By Sophie Curtis on January 05, 2016
Named “Spin-Off City” by BusinessWeek, SRI International
has created and launched more than 60 ventures, with a total market capitalization exceeding $20 billion. Their mission? To create world-changing solutions to make people safer, healthier, and more productive.
One innovation to come out of SRI International is Siri
, Apple's smart virtual assistant, now a household name. Although one of the best known SRI creations, Siri is just one of many; other acquisitions and spin-offs include Nuance, Tempo AI (acquired by Salesforce), Kasisto, Redwood Robotics (acquired by Google) and more.
is Managing Director of SRI Ventures
, where he leads efforts to commercialize cutting edge research from the Information & Computer Science division, through licensing and incubating new companies spanning cybersecurity, bioinformatics, artificial intelligence, machine learning, vision, augmented reality, and speech recognition. Before joining SRI, Nick has been an early team member or founder at 6 startups, an angel investor, a partner at a venture capital firm and Chief Software Architect at NVIDIA.
We caught up with Nick, ahead of his presentation at the Virtual Assistant Summit in San Francisco
on 28-29 January, to hear more.
What is the current mission at SRI International?
SRI International is a legendary research institute. Our labs perform research in many fields of science and technology, usually funded by government contracts. To deliver on SRI’s mission of creating world-changing solutions, SRI Ventures finds commercial uses for research that could meet marketplace needs, especially where we could make a major impact. For example, we might develop a navigation system to be used in a military vehicle, and SRI Ventures can then partner with automotive manufacturers, or robot makers, or drone companies, to help them make their products better using the technology we’ve developed. Sometimes, we decide to spin off a whole new company to commercialize the technology, like we’ve done with companies such as Siri, Nuance, and dozens of others.
What are the key factors that have enabled recent advancements in virtual assistants?
I think there are 3 key factors. First, smartphones have brought us more power-efficient, inexpensive computing platforms. Next, there have been significant improvements in speech recognition algorithms, which have dramatically improved the input to virtual assistant systems. Third, it has become relatively much easier to get access to data through web APIs. If a user asks for the salaries of actors, or the locations of nearby restaurants, or many other kinds of information, those answers can be found relatively easily through web APIs to a myriad of sources.
What are the main applications for virtual assistants currently?
The largest single use is probably still the built-in assistants on mobile phones, which try to respond to a very broad set of questions. I think the more interesting applications we’re looking at are those where the virtual assistant is quite specialized. These new VPAs can’t answer such a broad base of questions, but their answers tend to be much more in-depth and actionable to the user. For example, Kasisto has built a virtual assistant for consumer banking based on SRI technology. We are also working on virtual assistants in gaming, automotive and other immersive experiences where the virtual assistant can be very sophisticated in its answers.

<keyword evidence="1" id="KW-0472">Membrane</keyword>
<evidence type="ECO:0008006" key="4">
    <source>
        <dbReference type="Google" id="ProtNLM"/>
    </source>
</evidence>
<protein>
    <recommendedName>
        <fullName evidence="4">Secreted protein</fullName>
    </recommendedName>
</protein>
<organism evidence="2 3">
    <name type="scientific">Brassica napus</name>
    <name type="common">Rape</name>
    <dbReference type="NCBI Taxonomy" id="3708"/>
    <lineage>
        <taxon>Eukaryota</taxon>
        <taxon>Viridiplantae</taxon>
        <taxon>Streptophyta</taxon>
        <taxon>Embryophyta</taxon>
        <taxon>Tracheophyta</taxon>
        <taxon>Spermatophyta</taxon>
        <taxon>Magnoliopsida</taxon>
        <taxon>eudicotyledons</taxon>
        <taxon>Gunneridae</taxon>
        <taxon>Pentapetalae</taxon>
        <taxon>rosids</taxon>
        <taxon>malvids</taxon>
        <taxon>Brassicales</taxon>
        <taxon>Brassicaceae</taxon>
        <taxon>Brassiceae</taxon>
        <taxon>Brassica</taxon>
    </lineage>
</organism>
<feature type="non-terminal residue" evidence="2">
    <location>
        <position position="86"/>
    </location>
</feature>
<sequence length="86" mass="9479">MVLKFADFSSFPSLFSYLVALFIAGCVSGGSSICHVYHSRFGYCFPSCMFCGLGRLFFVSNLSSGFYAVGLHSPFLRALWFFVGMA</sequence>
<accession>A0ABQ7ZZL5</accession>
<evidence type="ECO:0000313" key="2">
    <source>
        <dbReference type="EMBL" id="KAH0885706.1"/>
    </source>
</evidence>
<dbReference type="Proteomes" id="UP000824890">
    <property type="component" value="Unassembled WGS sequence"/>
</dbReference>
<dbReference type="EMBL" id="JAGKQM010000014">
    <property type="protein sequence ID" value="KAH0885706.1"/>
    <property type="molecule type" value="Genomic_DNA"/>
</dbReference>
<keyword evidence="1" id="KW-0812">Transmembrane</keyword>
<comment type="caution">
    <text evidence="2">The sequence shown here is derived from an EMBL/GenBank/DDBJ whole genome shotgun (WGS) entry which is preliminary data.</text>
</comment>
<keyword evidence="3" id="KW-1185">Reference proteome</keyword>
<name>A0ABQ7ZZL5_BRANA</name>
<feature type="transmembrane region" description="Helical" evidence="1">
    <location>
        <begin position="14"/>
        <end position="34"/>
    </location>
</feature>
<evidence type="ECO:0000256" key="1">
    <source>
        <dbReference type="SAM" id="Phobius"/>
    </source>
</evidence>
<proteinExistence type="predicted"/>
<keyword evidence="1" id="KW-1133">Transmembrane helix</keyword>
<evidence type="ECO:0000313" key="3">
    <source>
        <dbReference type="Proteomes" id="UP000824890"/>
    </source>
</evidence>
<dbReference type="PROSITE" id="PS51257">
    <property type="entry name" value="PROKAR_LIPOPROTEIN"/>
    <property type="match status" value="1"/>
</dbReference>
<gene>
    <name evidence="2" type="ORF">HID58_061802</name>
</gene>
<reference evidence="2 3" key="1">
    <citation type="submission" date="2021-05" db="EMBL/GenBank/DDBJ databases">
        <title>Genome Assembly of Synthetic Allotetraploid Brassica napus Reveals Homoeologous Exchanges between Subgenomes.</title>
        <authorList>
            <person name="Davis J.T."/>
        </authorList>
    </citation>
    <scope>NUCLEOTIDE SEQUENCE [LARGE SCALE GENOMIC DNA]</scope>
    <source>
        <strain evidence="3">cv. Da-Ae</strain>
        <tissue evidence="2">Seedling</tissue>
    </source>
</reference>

Which new verticals and industries will this expand to in the future?
More broadly, I think areas where people today depend upon specialists are all potentially new markets. There are lots of ideas in healthcare and wellness, but also in cybersecurity and other markets where diagnosing a problem and recommending a fix are the reason for the interaction. All of these are great candidates.
What developments can we expect to see in virtual assistants in the next 5 years?
The current virtual assistants in phones generally wait for a single question, and respond with a single answer. There’s no back-and-forth dialog, which is very unlike an interaction with a human. I expect we’ll see big leaps forward here. I also think personalization needs to play a much greater role in the interaction. When I ask my phone what movie I should see, it should give me a different recommendation than if my daughter asks the same question, for example.
What advancements excite you most in the field?
Virtual assistant platforms will become available to far more developers so they can invent their own experiences through virtual assistants. I’ve been using computers for nearly my whole life—I’m looking forward to the time when virtual assistants become so good I don’t realize I’m using one.
Nick Triantos will be speaking at the RE•WORK Virtual Assistant Summit in San Francisco, on 28-29 January 2016. Other speakers include Dennis Mortensen, x.ai; Deborah Harrison, Cortana; Luca Rigazio, Panasonic Silicon Valley Laboratory; Tim Tuttle, MindMeld; and Dror Oren, Kasisto.The Virtual Assistant Summit is taking place alongside the Deep Learning Summit. Tickets for these events are now limited, for more information and to book your place please visit the event page here.
Virtual Assistant Summit